I have a Texas Instrument board and I need to make a GUI on PC and link it to my board via a serial port in order to have communication.(energy-meter calibration monitoring window)

Therefore, I decided to use Visual Studio 2010. When I started to use it I found out that let's say for the C++ parts I have the following options.
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Also as for the c# part I have the followings.

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This is a little bit confusing to me as I do not know which one is useful and takes less time and effort to make. I should have TX and RX command between my board and PC as well as a nice window to show my values are coming from the board.

So, in your opinion and your best experience, what would you suggest to use and you provide me with an example, that would be perfect.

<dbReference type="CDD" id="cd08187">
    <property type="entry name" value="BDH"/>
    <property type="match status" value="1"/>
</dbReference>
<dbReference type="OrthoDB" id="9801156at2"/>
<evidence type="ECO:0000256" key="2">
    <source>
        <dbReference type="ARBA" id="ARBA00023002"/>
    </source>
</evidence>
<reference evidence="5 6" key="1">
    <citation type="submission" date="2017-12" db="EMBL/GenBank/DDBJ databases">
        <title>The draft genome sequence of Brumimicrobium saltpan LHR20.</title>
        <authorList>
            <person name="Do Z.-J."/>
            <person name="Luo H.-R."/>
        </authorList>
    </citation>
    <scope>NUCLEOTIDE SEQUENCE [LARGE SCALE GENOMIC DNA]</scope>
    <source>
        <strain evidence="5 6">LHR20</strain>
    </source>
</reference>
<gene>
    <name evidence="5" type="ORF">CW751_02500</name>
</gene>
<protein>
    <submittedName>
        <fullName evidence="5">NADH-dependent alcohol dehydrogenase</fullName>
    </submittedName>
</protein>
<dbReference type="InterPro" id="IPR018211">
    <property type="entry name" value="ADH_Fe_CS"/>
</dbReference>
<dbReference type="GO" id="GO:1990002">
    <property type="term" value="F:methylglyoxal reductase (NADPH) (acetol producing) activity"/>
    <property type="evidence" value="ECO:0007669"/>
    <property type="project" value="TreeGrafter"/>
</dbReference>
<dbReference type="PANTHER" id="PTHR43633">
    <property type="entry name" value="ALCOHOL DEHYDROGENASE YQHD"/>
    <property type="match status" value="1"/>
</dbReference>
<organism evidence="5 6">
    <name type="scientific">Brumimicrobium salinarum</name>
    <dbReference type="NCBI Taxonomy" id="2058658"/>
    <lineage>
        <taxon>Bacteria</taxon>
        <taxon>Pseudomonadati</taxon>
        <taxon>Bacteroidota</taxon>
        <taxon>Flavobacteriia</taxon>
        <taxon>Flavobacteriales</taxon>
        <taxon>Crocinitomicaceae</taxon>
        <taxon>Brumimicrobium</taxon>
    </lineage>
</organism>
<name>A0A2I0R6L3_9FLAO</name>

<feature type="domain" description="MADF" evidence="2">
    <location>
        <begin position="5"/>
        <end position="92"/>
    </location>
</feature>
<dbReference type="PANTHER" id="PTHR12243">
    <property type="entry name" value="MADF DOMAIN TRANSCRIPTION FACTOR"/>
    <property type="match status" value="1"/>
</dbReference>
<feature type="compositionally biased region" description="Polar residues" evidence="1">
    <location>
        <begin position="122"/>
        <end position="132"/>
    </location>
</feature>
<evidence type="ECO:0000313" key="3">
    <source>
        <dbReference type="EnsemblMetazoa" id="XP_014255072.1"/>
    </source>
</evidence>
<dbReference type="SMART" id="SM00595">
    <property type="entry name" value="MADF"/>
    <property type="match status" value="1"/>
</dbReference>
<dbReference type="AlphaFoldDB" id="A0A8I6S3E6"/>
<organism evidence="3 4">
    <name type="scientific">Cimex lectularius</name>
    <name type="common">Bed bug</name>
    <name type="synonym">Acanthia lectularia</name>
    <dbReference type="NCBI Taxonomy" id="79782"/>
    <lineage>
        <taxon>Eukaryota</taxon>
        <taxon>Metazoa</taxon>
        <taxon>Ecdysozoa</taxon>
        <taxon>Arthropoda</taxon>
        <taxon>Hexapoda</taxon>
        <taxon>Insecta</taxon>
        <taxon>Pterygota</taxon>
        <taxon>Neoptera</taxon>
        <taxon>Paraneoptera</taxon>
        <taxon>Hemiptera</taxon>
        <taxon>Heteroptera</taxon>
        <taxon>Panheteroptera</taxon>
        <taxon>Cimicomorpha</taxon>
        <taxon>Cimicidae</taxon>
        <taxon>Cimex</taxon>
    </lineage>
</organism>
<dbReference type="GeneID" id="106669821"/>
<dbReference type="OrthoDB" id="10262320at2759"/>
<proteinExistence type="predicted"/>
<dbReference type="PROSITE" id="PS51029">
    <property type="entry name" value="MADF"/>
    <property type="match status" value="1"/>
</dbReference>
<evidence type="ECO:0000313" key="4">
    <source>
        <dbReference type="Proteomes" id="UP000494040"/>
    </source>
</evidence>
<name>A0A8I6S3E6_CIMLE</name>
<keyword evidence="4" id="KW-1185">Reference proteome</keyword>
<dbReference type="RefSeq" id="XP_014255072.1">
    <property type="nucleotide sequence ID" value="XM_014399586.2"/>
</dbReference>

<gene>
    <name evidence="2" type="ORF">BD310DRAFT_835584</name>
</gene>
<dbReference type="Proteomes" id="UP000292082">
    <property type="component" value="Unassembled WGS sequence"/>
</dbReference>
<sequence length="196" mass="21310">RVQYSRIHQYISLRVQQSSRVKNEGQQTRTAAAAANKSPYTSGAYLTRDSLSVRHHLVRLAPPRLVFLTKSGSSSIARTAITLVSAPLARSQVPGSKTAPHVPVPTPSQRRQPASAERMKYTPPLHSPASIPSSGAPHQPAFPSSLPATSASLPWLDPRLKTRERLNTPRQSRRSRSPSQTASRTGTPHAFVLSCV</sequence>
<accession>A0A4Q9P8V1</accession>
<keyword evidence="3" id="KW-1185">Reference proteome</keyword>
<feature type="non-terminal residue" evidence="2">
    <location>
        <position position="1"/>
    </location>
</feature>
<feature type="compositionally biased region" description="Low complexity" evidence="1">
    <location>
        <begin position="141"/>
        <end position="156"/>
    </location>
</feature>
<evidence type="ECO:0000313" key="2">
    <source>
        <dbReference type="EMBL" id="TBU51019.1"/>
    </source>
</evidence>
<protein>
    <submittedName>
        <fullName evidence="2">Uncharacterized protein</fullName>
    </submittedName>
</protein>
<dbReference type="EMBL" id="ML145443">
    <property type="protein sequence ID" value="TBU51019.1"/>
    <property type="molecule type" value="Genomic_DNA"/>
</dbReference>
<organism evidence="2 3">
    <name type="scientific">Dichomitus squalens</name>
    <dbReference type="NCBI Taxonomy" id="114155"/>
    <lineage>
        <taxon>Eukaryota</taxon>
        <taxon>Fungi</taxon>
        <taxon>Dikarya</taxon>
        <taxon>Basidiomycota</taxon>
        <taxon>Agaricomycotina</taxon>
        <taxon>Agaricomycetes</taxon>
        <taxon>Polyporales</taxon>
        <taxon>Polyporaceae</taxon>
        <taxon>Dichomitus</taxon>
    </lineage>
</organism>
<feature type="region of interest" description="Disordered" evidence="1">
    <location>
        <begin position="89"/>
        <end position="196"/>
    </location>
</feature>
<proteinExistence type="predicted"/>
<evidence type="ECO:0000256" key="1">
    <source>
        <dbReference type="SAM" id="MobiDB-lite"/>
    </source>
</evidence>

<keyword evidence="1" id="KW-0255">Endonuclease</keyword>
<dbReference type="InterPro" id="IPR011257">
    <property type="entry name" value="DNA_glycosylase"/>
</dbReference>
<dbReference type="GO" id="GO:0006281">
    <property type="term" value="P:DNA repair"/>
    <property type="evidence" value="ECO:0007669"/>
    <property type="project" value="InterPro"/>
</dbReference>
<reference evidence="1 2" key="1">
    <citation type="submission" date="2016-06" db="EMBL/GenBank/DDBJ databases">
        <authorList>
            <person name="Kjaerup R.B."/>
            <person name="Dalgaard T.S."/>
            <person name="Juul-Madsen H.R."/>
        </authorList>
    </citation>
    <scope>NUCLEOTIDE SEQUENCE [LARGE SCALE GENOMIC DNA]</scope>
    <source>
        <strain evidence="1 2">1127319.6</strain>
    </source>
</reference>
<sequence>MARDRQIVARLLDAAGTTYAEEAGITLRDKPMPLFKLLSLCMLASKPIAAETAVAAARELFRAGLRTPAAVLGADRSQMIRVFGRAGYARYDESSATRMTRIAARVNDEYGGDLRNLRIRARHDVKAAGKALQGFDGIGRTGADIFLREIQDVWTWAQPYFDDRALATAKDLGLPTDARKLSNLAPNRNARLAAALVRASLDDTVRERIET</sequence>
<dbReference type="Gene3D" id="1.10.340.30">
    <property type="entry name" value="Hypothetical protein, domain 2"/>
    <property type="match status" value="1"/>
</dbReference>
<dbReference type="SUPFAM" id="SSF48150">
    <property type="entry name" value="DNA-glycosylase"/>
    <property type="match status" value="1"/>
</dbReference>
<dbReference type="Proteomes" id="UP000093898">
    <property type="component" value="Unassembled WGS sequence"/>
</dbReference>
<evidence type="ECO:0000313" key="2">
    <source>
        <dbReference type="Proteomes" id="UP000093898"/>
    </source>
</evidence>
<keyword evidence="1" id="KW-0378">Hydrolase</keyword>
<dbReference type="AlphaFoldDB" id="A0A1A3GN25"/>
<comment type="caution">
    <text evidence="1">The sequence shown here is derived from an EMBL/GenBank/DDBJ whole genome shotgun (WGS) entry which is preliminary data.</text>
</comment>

Thank you.

Edited 2 Years Ago by henrimontreal

Windows Forms is c++/CLR, which is a slightly different language than c++. c++/CLR is more like C# and VB.NET and all three are based on the .NET framework. But for quick GUI use Windows Forms. None of those options have anything to do with serial communications.

Once you have the basic GUI coded and running you can use the Serial Port class to communicate with the serial ports.

It would probably help to break your problem down into parts.

First decide what language you will be using. Since you want a GUI, using a .net language would probably be the easiest. If you have a background in c++ the c++/clr option is viable. You could also easily go with the C# option.

Before you actually do any GUI designing and work, you should probably nail down the serial communications. .net has a class for that. I would suggest starting with a console app and get the communication working.

Next once you see how the data is received and how to parse it, design a class to read the data and put it into reognizable form.

Now you know enough to design your GUI. Then it's a simple matter to interface the GUI with the class.

I know this sounds kind of complicated, but, each step builds on the step(s) before it. This helps to reduce the frustration of having to redesign everything, if you do things out of order.

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